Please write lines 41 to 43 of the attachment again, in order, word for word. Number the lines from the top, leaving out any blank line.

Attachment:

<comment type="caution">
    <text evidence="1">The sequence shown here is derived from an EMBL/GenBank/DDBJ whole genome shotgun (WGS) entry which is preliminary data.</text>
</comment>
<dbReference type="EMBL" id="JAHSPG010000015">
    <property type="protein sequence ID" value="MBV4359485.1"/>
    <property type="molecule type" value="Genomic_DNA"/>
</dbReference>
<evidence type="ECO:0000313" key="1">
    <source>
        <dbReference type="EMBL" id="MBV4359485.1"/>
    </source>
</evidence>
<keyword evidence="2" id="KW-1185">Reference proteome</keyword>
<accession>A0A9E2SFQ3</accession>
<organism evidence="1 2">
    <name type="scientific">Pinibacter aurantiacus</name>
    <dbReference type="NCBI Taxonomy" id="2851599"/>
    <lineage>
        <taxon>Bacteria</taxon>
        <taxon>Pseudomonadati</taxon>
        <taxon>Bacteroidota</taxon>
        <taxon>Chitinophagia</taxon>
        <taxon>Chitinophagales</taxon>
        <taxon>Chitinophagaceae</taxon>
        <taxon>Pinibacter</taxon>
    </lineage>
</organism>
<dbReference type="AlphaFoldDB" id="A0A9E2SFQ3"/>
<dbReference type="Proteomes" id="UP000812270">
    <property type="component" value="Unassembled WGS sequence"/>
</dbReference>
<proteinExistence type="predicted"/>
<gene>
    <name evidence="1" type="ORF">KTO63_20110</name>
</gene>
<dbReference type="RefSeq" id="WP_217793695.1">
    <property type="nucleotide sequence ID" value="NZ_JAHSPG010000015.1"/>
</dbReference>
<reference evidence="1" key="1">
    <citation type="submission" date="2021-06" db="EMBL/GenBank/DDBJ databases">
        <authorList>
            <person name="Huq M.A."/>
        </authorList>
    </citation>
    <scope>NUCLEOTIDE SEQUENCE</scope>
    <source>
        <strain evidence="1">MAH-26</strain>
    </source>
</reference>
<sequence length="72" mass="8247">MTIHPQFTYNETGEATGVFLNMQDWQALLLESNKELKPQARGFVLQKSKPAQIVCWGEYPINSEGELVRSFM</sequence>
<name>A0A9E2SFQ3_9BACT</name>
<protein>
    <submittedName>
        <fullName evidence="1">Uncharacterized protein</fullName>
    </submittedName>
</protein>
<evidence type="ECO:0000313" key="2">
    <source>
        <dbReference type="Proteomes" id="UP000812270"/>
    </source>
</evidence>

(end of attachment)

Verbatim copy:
        <authorList>
            <person name="Huq M.A."/>
        </authorList>